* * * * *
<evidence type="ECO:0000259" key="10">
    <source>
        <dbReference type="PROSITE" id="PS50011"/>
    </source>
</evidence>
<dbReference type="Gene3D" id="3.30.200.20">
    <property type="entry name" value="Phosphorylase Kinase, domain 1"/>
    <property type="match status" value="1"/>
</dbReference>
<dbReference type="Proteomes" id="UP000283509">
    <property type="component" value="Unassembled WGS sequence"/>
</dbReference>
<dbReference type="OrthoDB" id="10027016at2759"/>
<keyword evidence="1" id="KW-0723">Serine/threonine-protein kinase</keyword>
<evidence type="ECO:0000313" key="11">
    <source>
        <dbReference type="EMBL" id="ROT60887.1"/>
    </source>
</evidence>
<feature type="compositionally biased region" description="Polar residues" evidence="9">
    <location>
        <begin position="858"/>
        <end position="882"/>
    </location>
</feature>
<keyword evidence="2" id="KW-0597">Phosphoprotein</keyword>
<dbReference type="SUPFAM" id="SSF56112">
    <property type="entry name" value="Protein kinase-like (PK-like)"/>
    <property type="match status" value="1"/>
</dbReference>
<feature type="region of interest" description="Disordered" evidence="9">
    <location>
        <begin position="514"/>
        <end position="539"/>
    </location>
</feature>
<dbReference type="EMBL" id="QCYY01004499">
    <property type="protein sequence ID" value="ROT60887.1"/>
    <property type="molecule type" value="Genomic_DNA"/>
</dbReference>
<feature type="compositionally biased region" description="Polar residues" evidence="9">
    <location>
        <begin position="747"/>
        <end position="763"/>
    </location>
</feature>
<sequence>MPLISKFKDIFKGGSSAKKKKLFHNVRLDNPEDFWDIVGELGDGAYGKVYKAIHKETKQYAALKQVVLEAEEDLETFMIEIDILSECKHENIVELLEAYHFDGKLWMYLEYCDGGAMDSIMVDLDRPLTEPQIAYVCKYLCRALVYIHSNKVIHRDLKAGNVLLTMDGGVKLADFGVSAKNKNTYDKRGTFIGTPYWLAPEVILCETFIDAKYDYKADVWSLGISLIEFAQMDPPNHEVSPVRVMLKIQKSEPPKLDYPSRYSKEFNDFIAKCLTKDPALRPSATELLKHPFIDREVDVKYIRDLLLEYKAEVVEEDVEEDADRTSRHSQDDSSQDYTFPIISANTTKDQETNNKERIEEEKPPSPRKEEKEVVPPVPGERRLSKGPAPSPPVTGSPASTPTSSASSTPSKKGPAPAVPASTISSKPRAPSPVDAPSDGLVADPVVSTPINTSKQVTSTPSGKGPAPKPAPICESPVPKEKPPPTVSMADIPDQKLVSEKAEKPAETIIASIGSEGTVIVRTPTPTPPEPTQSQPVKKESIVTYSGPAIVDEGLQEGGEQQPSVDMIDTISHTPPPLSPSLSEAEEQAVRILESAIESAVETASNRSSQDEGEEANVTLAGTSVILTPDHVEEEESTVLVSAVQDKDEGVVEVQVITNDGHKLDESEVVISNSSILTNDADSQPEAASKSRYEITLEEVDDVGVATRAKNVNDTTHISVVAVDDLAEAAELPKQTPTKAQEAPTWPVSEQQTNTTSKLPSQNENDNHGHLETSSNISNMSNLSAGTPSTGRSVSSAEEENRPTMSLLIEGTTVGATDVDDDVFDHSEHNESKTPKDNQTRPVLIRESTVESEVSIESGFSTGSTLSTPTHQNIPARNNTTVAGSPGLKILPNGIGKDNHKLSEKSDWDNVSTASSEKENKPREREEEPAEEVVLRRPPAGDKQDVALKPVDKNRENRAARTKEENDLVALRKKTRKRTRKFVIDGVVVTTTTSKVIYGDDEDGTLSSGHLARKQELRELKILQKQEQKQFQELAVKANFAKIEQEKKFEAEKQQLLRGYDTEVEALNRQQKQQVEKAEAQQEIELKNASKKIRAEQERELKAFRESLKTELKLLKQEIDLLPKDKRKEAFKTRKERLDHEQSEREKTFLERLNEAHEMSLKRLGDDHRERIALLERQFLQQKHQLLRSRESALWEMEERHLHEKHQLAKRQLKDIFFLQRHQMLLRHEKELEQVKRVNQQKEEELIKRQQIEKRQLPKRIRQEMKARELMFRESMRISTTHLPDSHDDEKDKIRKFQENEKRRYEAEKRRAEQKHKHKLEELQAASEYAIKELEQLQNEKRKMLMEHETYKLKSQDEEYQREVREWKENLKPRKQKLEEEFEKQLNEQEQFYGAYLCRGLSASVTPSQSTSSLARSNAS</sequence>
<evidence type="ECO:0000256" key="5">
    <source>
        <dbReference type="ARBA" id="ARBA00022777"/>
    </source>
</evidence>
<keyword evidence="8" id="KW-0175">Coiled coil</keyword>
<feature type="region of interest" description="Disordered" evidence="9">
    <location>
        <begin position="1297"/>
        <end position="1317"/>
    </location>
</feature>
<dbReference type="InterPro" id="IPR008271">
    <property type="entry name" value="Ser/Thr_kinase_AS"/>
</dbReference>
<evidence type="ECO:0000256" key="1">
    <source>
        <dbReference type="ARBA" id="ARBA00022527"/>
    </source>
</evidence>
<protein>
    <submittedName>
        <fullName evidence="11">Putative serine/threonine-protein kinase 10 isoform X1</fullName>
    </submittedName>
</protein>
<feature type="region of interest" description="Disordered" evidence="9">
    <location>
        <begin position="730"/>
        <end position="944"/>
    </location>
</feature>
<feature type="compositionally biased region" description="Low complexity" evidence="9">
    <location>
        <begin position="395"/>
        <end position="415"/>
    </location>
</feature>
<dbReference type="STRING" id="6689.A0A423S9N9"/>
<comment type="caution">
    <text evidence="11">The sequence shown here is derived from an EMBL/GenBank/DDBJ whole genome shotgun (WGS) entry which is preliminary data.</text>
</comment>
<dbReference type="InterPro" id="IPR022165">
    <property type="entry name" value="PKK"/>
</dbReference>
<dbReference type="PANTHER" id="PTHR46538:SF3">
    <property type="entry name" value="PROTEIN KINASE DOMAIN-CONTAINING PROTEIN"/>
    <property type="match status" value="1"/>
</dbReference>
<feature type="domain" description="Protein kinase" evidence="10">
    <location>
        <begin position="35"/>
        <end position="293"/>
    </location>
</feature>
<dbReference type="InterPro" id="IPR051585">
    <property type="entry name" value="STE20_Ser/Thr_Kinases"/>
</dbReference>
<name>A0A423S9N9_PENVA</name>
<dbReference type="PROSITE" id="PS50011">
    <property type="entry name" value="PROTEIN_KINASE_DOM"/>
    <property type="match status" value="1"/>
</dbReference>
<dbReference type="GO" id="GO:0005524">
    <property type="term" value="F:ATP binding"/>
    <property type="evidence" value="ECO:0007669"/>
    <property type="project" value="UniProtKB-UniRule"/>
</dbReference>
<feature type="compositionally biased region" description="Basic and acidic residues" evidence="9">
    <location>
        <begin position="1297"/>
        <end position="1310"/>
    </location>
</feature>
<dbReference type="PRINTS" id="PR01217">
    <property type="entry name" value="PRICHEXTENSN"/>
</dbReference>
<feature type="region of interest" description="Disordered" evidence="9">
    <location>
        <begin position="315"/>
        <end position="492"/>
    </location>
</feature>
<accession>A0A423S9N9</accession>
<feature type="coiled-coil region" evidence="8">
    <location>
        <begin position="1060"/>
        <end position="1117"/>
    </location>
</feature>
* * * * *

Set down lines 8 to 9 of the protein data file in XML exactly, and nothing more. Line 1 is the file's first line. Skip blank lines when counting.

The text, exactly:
    <property type="match status" value="1"/>
</dbReference>